“Since the founding of New Orleans by Jean Baptiste La Moyne Sieur de Bienville in 1718, the city has experienced approximately 15,184 weekends,” he wrote Monday. “Of those, this past weekend was surely the best. During a 48-hour period, New Orleanians elected a new mayor and then watched their Saints win the Super Bowl, all happening with the backdrop of Carnival.
“Most significant about Mitch Landrieu’s overwhelming mayoral election is that it showed a city that is politically united. Despite the ministers, commentators and old-school politicians who have tried to stir up race as a means of clinging to power, the voters knew better. This weekend black voters and white voters were united behind common issues. They settled for the same candidate whose win was so lopsided that it left those who would divide the city like the Indianapolis Colts stopped near the goal line as time runs out. Because of the Super Bowl, the election did not get the attention it deserved, but it spoke volumes of New Orleans’ maturity as a city.”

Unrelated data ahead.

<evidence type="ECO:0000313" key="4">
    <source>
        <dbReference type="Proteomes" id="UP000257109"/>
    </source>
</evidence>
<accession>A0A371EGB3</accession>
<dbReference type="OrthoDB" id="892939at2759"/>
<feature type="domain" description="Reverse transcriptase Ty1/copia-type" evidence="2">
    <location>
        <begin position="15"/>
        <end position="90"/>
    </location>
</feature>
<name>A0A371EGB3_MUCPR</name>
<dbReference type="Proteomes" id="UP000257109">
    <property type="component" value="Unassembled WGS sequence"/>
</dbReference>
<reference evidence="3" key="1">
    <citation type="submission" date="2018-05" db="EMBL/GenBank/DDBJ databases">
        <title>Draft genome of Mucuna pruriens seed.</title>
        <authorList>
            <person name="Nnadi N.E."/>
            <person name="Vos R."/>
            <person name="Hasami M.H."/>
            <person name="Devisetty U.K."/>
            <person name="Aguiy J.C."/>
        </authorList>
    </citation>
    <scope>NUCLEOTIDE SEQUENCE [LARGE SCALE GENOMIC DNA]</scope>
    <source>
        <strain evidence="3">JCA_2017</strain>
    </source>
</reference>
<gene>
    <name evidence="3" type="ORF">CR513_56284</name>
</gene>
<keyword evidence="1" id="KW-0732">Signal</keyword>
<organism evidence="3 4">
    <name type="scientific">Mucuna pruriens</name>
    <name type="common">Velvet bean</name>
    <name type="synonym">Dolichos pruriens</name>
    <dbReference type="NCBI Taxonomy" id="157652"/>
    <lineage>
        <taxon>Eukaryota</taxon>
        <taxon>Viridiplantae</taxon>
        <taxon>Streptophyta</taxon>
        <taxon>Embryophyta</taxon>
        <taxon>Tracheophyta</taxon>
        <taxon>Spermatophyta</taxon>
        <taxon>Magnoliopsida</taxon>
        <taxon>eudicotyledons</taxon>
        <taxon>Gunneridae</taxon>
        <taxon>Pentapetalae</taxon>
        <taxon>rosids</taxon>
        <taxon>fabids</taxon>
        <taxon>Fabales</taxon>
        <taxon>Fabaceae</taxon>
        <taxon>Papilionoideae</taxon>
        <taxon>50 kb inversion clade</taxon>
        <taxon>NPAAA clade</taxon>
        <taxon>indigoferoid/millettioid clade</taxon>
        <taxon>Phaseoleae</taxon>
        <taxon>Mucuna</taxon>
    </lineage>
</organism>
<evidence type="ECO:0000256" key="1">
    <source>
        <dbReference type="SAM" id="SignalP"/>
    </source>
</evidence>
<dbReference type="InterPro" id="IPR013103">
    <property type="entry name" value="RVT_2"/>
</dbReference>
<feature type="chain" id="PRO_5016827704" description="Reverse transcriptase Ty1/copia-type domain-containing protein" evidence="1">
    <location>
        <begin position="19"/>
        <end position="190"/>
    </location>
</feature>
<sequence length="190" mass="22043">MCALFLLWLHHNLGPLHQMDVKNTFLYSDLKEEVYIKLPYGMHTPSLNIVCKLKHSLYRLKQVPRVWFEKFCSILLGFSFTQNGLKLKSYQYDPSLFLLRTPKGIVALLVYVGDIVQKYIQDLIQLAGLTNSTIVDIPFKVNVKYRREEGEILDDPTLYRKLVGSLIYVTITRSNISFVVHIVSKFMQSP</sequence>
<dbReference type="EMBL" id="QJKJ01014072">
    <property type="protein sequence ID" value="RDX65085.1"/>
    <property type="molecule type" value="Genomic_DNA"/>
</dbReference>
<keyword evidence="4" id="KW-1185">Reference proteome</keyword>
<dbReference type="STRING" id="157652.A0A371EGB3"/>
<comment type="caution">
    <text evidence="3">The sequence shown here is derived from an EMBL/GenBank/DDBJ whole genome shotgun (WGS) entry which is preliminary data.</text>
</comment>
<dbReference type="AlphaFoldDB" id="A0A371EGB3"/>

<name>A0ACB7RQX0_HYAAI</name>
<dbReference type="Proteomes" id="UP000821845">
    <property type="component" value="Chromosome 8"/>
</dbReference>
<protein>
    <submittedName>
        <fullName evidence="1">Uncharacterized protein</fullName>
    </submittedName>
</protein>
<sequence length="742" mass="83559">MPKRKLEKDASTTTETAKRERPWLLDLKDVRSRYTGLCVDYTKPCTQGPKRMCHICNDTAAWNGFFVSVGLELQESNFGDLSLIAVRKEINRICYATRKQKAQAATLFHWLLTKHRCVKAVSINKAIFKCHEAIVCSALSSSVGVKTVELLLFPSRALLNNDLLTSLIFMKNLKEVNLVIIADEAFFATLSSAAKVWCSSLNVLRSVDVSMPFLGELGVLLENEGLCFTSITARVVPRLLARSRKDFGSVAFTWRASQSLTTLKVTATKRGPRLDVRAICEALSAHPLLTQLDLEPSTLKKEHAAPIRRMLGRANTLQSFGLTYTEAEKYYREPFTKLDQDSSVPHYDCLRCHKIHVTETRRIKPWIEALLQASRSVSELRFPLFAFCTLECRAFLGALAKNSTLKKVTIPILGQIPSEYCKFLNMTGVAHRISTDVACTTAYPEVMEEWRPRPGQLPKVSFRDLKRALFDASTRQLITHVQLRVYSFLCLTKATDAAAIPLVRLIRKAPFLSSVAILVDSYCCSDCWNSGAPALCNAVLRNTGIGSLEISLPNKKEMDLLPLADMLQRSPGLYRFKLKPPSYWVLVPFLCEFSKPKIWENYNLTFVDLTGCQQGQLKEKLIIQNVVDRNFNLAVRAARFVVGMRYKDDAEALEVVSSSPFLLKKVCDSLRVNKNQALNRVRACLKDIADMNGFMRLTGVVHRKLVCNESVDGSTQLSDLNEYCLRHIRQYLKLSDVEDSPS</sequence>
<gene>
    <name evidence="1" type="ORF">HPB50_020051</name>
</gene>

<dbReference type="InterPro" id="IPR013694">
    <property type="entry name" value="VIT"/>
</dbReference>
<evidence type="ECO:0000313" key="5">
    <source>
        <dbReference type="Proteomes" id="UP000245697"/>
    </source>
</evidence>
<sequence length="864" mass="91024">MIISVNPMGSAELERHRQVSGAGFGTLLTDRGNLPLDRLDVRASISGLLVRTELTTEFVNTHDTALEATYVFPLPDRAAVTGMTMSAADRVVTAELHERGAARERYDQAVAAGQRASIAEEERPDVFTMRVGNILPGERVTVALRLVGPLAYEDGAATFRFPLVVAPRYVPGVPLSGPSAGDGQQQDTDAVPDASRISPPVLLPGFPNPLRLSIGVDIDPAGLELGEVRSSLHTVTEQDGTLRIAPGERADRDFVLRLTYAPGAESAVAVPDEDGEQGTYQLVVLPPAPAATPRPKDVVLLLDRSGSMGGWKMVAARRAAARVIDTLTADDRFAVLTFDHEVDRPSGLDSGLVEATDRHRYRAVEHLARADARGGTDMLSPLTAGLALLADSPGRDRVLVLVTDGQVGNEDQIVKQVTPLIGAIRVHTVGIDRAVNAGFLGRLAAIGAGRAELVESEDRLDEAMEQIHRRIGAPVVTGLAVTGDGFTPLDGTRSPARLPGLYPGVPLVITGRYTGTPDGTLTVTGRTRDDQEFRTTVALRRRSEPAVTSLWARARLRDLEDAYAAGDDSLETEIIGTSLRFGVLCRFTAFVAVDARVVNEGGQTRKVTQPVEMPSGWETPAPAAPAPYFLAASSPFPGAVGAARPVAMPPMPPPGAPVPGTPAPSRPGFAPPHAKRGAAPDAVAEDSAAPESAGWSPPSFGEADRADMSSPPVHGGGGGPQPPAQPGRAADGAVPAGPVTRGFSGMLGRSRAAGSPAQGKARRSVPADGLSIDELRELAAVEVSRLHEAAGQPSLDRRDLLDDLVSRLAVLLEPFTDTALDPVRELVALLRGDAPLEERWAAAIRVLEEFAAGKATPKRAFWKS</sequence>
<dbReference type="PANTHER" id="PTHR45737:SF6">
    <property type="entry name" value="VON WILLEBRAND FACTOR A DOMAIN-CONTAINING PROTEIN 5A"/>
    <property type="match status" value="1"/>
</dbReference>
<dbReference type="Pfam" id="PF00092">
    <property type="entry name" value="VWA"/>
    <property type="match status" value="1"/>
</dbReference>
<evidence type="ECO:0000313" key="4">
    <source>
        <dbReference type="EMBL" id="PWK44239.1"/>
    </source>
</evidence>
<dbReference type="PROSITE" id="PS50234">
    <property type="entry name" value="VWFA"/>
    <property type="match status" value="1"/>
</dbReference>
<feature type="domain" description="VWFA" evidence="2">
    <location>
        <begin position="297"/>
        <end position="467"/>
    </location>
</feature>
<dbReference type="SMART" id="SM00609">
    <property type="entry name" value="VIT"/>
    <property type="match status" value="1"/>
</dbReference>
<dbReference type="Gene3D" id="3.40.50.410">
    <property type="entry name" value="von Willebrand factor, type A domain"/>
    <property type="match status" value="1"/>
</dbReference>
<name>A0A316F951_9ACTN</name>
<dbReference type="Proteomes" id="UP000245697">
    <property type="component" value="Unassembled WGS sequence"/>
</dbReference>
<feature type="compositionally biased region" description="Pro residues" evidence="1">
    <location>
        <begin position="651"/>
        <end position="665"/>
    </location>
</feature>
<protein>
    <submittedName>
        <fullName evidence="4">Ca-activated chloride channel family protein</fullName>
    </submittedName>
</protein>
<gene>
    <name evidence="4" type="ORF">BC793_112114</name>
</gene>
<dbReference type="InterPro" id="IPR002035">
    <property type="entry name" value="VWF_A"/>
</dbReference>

In the days after Hurricane Katrina, I shed many tears as I watched the television coverage, fearing that we had lost New Orleans for all practical purposes as a great American city.
There’s a lot of hard work still ahead. But with a new mayor and citizens who feel good about themselves thanks to the Saints, there’s now hope. Listening each night to WWL radio from icy Arkansas, it has been a glorious past few days.